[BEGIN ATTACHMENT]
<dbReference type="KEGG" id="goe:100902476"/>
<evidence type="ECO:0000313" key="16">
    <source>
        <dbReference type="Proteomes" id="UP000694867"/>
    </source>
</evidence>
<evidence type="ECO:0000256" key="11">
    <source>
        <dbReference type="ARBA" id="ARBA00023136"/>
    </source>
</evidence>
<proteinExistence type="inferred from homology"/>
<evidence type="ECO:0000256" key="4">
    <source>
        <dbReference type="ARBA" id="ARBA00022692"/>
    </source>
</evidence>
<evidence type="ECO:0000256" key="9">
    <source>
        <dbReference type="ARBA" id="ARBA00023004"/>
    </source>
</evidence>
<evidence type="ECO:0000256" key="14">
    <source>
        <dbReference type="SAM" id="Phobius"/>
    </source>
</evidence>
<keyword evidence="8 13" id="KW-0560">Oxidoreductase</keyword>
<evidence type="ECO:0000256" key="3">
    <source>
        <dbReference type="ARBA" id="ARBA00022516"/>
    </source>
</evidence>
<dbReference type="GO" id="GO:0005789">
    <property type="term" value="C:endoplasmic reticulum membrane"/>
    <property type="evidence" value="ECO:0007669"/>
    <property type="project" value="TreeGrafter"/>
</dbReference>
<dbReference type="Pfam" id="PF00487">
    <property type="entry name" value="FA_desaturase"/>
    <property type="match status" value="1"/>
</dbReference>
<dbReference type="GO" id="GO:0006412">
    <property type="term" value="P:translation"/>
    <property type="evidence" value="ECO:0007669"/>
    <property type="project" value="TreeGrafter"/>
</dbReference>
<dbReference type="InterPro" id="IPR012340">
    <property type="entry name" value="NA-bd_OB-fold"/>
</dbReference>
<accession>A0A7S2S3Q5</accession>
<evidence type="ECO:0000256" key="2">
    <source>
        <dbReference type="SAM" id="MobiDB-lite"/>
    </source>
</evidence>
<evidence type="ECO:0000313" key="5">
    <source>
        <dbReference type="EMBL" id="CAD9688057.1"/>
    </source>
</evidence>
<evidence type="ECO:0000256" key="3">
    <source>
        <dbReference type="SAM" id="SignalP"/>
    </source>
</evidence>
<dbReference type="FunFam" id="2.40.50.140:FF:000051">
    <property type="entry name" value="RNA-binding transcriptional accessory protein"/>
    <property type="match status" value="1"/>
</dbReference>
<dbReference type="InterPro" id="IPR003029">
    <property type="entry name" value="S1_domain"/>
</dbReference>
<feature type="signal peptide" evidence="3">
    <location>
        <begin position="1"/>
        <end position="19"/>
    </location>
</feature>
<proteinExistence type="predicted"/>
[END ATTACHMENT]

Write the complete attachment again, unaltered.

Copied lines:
<dbReference type="KEGG" id="goe:100902476"/>
<evidence type="ECO:0000313" key="16">
    <source>
        <dbReference type="Proteomes" id="UP000694867"/>
    </source>
</evidence>
<evidence type="ECO:0000256" key="11">
    <source>
        <dbReference type="ARBA" id="ARBA00023136"/>
    </source>
</evidence>
<proteinExistence type="inferred from homology"/>
<evidence type="ECO:0000256" key="4">
    <source>
        <dbReference type="ARBA" id="ARBA00022692"/>
    </source>
</evidence>
<evidence type="ECO:0000256" key="9">
    <source>
        <dbReference type="ARBA" id="ARBA00023004"/>
    </source>
</evidence>
<evidence type="ECO:0000256" key="14">
    <source>
        <dbReference type="SAM" id="Phobius"/>
    </source>
</evidence>
<keyword evidence="8 13" id="KW-0560">Oxidoreductase</keyword>
<evidence type="ECO:0000256" key="3">
    <source>
        <dbReference type="ARBA" id="ARBA00022516"/>
    </source>
</evidence>
<dbReference type="GO" id="GO:0005789">
    <property type="term" value="C:endoplasmic reticulum membrane"/>
    <property type="evidence" value="ECO:0007669"/>
    <property type="project" value="TreeGrafter"/>
</dbReference>
<dbReference type="Pfam" id="PF00487">
    <property type="entry name" value="FA_desaturase"/>
    <property type="match status" value="1"/>
</dbReference>
<dbReference type="GO" id="GO:0006412">
    <property type="term" value="P:translation"/>
    <property type="evidence" value="ECO:0007669"/>
    <property type="project" value="TreeGrafter"/>
</dbReference>
<dbReference type="InterPro" id="IPR012340">
    <property type="entry name" value="NA-bd_OB-fold"/>
</dbReference>
<accession>A0A7S2S3Q5</accession>
<evidence type="ECO:0000256" key="2">
    <source>
        <dbReference type="SAM" id="MobiDB-lite"/>
    </source>
</evidence>
<evidence type="ECO:0000313" key="5">
    <source>
        <dbReference type="EMBL" id="CAD9688057.1"/>
    </source>
</evidence>
<evidence type="ECO:0000256" key="3">
    <source>
        <dbReference type="SAM" id="SignalP"/>
    </source>
</evidence>
<dbReference type="FunFam" id="2.40.50.140:FF:000051">
    <property type="entry name" value="RNA-binding transcriptional accessory protein"/>
    <property type="match status" value="1"/>
</dbReference>
<dbReference type="InterPro" id="IPR003029">
    <property type="entry name" value="S1_domain"/>
</dbReference>
<feature type="signal peptide" evidence="3">
    <location>
        <begin position="1"/>
        <end position="19"/>
    </location>
</feature>
<proteinExistence type="predicted"/>